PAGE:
Will FDA approved phentolamine ophthalmic solution 0.75% eye drops impact pediatric care?


In this Contemporary Pediatrics® interview, Rupa Wong, MD, discusses the recent FDA approval of phentolamine ophthalmic solution 0.75% eye drops to treat pharmacologically-induced mydriasis, and how this could impact the treatment landscape for the pediatric population. [Editor's note: RYZUMVI was previously known as Nyxol, which is referenced in the interview.]

Rupa Wong, MD, managing partner, Honolulu Eye Clinic, clinical associate professor, University of Hawaii John A. Burns School of Medicine, details the FDA approval of phentolamine ophthalmic solution 0.75% eye drops (RYZUMVI; Ocuphire Pharma and Viatris).

Interview highlights

  • Rupa Wong, MD, is a board-certified pediatric ophthalmologist.
  • The FDA approved phentolamine ophthalmic solution 0.75% eye drops for pharmacologically-induced mydriasis.
  • Pediatric ophthalmologists often use cyclopentolate, which was not studied in the relevant clinical trials, to paralyze the focusing muscles in children.
  • Cyclopentolate is preferred over tropicamide for younger children to determine their refractive error accurately.
  • The FDA approval of phentolamine eye drops may benefit older children who do not require cycloplegia and want to reduce light sensitivity during exams or outdoor activities.

Interview transcript (edited for clarity):

Rupa Wong, MD:

I am Dr. Rupa Wong, I am a board certified pediatric ophthalmologist, managing partner of Honolulu eye clinic, and clinical assistant professor at the University of Hawaii School of Medicine.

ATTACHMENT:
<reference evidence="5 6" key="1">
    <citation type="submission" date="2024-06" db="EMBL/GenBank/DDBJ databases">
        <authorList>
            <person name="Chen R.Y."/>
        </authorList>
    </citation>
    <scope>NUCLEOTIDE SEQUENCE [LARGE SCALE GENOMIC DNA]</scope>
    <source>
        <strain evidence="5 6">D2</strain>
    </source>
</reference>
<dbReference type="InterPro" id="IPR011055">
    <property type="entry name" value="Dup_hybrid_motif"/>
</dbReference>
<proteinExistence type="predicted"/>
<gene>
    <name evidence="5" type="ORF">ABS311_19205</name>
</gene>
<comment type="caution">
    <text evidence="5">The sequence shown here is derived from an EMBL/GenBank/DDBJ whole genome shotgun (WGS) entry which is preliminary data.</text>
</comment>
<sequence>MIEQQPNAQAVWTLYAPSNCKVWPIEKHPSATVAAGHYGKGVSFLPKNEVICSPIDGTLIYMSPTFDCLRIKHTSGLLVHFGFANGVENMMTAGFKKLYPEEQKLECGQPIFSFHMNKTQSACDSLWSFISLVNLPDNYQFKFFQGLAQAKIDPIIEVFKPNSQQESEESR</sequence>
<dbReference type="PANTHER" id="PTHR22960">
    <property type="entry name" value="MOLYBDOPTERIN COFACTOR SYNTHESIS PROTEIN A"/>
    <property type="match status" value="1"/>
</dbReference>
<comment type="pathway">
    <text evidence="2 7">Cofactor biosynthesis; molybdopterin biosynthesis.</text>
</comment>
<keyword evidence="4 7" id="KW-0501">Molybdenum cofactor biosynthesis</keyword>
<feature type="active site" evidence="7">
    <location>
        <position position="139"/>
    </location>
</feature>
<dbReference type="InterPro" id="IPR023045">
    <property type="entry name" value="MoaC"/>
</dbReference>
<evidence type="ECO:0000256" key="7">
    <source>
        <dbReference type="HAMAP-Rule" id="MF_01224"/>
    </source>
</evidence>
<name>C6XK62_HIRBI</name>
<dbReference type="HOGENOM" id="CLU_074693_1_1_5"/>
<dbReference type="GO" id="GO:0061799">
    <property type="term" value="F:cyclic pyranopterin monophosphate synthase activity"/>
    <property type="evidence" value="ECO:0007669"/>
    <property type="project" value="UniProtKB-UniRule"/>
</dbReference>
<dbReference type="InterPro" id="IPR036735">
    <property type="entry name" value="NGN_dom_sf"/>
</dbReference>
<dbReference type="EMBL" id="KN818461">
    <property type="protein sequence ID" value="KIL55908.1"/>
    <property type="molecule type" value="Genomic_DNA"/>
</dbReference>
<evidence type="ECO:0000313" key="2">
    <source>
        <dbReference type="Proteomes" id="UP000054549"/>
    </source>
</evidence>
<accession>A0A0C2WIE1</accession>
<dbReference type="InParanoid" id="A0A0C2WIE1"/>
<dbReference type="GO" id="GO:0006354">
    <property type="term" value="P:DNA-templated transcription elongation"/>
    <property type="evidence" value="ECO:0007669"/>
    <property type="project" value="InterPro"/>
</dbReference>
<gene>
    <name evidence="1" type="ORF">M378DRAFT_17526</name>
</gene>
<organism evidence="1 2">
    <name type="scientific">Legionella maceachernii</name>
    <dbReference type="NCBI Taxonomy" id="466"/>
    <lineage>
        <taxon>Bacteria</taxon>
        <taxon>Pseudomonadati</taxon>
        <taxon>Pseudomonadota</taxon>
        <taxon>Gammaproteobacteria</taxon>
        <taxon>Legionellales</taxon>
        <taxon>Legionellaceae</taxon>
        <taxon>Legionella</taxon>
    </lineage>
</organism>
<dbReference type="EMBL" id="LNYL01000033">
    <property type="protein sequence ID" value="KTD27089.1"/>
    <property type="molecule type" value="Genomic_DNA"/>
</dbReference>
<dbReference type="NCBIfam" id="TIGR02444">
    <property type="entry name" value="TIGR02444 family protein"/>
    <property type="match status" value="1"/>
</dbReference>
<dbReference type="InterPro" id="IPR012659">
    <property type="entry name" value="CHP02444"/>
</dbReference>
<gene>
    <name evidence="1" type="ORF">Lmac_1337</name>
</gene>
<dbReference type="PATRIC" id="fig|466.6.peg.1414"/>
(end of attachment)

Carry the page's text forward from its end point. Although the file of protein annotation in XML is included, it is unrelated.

Contemporary Pediatrics:

What is your reaction to the FDA approval of phentolamine ophthalmic solution 0.75% eye drops, to treat pharmacologically-induced mydriasis, and why?


I know there is a lot of excitement about this eye drop it hasn't been in existence since the previous type of eye drop, called REV-EYES was also introduced to be able to reduce the dilation effect. The thing is, I don’t think there is going to be that much that changes in terms of the pediatric patient population. The reason for this is most pediatric ophthalmologists, we don’t just dilate the pupil, as is done for adults to examine the inside of the eye, we’re actually also cyclopleging the children. Cycloplegia means paralyzing the focusing muscle of the eye. The reason for that is it helps us uncover the true refractive error for children. We use a drop called cyclopentolate in various concentrations depending on the age of the child,” Wong said. “That actually was not studied in the [phentolamine ophthalmic solution 0.75%] clinical trials, so we don’t know if it is going to reverse. I don’t think it will because phentolamine ophthalmic solution 0.75% is an alpha-type antagonist, as opposed to the muscarinic acetylcholine receptors that are helping with the focusing muscles. I don't know if it's going to really change much of our practice and pediatric ophthalmologists, since we don't have any data that it's going to work with the eyedrops that we actually use in clinical practice. They were specifically looking at reversing three drops, phenylephrine eye drops, tropicamide eyedrops, and then a combo drop called Paremyd. These are drops that are typically used in the adult population. So yes, though they were studying the [phentolamine ophthalmic solution 0.75%] eyedrops in pediatric patients, they weren't using it with an endpoint of seeing if it reversed the dilation caused by the drop we actually use in that pediatric patient population.